Towards a better understanding of marine bacterioplankton dynamics
Christina Preston, Ph.D.
Wednesday, February 9, 2005
Pacific Forum – 3:00 p.m.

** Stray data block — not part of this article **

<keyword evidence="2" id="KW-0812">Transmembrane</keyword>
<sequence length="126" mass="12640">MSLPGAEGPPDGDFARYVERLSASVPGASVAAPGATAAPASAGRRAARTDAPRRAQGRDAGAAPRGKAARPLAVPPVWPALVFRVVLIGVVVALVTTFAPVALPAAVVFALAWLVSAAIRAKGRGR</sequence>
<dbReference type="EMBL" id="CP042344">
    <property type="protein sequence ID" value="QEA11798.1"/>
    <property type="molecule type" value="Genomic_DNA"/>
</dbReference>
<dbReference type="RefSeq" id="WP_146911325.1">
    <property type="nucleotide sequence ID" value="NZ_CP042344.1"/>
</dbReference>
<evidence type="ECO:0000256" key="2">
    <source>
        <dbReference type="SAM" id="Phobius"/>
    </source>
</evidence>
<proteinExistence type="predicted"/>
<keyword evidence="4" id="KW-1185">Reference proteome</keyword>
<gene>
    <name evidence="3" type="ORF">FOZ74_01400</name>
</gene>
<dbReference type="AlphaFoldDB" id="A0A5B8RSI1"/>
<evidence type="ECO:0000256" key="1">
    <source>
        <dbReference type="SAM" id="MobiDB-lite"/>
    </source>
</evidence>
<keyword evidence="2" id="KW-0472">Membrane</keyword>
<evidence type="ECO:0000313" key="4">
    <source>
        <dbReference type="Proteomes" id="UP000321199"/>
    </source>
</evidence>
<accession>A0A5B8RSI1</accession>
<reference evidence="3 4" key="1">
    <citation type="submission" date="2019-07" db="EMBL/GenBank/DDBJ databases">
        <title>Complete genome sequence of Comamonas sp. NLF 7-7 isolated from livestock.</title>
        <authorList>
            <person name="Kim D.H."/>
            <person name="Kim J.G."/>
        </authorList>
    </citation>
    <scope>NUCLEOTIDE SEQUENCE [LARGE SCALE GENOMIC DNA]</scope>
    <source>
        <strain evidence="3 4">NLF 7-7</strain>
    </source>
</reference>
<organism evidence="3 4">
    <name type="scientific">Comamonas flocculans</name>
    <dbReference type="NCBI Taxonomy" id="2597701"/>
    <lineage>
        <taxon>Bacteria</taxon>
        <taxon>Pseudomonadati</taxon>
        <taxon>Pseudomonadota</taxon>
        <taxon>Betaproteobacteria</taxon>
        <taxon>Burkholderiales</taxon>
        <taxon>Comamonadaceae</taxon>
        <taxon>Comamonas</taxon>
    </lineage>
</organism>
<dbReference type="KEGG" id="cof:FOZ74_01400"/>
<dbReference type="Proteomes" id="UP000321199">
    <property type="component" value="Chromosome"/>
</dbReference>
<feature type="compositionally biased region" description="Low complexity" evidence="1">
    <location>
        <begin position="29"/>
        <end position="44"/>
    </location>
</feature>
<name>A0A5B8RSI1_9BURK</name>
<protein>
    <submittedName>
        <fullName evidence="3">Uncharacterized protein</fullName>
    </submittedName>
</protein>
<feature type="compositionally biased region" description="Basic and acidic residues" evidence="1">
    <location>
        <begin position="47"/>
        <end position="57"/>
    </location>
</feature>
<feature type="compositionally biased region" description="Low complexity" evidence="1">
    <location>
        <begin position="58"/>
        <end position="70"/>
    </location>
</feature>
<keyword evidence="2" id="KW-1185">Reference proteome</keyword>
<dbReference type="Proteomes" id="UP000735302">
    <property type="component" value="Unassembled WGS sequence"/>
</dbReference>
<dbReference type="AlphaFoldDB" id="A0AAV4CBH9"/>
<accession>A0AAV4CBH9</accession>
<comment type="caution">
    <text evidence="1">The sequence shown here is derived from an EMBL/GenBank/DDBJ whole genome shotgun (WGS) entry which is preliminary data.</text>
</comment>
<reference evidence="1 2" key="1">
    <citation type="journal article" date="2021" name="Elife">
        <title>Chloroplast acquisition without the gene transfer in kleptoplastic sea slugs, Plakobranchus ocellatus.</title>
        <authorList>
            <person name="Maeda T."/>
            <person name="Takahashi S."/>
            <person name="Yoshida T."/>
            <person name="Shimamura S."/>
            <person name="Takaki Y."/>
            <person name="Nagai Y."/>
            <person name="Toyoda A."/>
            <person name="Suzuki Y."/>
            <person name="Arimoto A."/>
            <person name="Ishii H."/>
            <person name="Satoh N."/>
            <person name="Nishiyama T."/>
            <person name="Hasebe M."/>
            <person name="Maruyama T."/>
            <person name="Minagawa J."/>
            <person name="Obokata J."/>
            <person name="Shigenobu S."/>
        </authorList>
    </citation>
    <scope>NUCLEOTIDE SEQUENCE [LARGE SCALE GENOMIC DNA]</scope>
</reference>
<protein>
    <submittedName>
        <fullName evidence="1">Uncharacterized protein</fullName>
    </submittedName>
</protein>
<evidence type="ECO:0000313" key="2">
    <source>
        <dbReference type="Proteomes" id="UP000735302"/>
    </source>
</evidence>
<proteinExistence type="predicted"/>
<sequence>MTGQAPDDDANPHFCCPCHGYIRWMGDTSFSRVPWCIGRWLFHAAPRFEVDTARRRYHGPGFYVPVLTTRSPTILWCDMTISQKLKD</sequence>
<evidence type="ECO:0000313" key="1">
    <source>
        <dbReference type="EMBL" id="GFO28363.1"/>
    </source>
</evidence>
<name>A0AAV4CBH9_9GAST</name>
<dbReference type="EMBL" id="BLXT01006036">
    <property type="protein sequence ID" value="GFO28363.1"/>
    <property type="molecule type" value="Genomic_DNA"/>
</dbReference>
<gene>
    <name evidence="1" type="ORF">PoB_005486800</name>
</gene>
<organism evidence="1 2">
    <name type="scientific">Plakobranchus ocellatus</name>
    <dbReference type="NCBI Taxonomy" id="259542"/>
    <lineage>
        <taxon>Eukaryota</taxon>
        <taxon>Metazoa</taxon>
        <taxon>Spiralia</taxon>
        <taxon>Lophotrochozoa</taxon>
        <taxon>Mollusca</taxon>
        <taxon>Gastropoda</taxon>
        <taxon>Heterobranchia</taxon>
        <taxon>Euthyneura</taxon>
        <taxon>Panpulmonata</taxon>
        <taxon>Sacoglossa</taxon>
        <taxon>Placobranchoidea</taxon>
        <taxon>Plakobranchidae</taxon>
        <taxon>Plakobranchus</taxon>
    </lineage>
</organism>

Marine picoplankton mediate many oceanic biogeochemical processes, but much of their biology and ecology remains unknown. The application of molecular phylogenetic techniques and, more recently, advances in genomic methods have broadened our understanding of microbial diversity and distribution, and aided in revealing the genomic content and metabolic capabilities of marine microbes. For example, we discovered a free-living benthic microbe containing a RuBisCO gene, raising the possibility of carbon fixation in the deep sea. Molecular probes designed from genetic data can also be used to interrogate field samples collected using remotely operated instruments (e.g. Environmental Sample processor). Real time data on temporal scales not obtainable with routine bacterioplankton surveys should provide insight into the activity and abundance of specific marine microorganisms in context with chemical, physical, and other biological measurements, and eventually could elucidate the distribution and expression of genes involved in particular nutrient cycles.